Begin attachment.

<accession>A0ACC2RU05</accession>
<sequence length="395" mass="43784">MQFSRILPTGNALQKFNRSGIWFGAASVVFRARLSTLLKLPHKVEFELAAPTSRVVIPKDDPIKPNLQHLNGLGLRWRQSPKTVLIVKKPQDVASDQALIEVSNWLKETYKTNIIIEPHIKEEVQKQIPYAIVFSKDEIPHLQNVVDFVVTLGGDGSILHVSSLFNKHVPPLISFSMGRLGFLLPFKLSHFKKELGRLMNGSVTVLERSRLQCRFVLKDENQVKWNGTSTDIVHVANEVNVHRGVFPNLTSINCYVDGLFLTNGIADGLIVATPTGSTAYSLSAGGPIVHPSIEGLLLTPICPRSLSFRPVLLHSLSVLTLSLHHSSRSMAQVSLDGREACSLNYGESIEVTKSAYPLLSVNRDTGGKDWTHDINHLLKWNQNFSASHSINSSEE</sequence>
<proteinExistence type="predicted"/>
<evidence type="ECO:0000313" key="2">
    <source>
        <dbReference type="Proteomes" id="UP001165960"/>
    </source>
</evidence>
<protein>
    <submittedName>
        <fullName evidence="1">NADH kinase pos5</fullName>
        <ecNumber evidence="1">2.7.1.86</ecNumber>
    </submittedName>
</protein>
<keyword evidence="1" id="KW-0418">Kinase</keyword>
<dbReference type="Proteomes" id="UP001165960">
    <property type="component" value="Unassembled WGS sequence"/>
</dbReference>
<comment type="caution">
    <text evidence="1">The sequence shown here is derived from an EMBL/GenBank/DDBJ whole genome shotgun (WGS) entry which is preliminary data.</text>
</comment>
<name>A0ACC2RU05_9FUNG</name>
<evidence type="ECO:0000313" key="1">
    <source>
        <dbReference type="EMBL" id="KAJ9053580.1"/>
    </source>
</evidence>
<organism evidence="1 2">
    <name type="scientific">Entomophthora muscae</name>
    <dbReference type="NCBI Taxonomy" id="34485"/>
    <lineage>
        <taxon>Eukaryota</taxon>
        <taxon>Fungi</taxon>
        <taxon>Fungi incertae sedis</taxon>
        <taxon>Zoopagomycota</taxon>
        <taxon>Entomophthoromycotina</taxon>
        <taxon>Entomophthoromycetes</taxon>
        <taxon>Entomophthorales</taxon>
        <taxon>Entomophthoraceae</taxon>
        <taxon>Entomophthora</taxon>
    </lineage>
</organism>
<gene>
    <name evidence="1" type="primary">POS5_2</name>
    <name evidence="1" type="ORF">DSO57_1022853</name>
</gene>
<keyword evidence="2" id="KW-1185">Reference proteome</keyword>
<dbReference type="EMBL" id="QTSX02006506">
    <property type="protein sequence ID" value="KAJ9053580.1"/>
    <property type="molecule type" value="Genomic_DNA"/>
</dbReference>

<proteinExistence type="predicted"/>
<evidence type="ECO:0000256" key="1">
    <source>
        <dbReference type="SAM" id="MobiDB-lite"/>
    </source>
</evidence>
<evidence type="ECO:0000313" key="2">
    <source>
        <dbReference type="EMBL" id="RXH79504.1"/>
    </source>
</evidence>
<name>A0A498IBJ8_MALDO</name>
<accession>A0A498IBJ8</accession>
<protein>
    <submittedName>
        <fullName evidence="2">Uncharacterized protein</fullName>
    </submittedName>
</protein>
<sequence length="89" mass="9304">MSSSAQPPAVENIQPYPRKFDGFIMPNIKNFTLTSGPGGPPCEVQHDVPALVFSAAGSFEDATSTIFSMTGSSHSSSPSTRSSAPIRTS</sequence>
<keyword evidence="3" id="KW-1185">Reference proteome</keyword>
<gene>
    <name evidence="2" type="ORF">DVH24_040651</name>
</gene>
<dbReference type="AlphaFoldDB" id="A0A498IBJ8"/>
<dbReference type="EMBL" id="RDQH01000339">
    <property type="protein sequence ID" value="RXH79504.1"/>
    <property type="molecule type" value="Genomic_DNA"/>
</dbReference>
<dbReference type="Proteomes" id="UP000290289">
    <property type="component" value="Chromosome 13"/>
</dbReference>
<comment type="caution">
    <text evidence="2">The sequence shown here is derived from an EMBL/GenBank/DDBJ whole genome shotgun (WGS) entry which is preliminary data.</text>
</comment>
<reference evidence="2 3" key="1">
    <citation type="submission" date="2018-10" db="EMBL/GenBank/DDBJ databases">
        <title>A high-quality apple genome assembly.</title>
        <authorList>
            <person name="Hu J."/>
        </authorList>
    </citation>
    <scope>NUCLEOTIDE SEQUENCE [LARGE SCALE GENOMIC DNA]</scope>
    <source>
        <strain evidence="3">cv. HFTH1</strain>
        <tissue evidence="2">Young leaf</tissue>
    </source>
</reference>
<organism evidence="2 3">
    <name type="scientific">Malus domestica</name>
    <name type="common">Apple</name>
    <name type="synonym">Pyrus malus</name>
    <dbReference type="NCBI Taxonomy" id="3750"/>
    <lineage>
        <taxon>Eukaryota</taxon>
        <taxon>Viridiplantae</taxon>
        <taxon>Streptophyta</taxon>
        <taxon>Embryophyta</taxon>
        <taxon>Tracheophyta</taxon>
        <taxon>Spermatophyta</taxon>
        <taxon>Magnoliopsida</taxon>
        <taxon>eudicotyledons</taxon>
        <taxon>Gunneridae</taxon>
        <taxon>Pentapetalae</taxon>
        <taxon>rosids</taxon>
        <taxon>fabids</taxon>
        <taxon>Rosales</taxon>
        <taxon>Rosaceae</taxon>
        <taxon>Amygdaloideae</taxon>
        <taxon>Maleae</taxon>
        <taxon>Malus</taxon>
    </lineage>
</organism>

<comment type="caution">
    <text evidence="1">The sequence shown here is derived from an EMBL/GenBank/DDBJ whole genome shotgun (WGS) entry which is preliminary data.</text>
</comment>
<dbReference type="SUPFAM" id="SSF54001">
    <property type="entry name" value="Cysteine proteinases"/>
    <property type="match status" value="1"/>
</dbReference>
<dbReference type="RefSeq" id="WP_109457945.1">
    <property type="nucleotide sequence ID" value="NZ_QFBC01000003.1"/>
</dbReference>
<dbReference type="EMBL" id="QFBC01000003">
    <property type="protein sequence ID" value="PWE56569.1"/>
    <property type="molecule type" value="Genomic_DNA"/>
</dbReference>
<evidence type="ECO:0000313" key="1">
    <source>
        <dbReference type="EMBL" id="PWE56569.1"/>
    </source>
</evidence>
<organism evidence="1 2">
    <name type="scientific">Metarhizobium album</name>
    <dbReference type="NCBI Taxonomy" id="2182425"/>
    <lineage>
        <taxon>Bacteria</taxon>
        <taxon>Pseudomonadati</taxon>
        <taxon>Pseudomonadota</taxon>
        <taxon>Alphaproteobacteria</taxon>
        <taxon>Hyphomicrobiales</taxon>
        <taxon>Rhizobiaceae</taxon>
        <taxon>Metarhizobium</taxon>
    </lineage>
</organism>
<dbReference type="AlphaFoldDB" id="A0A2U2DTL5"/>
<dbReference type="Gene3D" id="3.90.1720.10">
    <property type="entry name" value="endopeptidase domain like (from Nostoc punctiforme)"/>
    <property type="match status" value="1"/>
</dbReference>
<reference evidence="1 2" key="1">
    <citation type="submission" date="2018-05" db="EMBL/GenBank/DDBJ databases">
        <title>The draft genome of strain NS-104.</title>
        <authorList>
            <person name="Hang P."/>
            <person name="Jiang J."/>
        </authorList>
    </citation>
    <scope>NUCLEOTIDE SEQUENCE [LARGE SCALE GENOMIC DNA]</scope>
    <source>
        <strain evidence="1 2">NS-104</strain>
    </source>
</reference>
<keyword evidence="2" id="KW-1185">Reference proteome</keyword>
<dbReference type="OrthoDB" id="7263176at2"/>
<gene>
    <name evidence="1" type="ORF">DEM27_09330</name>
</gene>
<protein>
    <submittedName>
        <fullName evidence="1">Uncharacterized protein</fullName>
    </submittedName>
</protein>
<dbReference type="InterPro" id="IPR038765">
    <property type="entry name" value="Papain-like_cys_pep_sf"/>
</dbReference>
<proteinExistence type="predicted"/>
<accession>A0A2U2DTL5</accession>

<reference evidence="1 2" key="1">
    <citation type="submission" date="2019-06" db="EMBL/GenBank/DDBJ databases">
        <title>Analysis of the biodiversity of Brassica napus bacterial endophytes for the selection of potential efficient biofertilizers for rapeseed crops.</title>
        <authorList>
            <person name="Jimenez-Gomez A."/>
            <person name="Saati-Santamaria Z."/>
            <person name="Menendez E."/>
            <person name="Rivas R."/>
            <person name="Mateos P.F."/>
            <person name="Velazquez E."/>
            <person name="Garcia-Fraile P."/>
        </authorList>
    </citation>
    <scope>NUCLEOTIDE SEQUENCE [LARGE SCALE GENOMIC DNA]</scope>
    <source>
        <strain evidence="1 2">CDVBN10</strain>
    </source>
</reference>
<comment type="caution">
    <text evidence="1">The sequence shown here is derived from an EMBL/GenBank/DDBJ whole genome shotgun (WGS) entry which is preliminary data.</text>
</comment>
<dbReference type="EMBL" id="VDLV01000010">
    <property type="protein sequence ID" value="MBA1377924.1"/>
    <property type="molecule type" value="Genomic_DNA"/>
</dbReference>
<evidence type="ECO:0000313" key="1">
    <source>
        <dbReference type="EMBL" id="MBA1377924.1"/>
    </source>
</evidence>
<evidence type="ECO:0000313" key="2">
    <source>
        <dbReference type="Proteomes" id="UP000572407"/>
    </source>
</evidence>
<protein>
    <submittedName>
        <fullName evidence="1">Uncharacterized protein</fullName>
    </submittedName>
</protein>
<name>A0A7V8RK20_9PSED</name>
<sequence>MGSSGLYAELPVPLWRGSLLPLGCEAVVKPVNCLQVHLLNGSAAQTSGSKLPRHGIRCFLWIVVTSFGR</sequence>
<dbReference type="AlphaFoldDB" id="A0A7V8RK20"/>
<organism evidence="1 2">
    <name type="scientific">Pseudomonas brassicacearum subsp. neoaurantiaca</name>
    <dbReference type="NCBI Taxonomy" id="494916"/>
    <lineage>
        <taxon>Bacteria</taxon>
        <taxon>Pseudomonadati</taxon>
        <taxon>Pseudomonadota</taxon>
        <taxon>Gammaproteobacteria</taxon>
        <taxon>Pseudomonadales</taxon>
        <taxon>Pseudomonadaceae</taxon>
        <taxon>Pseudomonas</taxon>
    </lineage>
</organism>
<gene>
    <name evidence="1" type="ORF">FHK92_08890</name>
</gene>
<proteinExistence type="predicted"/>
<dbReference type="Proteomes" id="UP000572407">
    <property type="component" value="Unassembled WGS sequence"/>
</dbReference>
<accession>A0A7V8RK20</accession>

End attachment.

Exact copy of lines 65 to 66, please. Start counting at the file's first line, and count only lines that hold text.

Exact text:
<protein>
    <submittedName>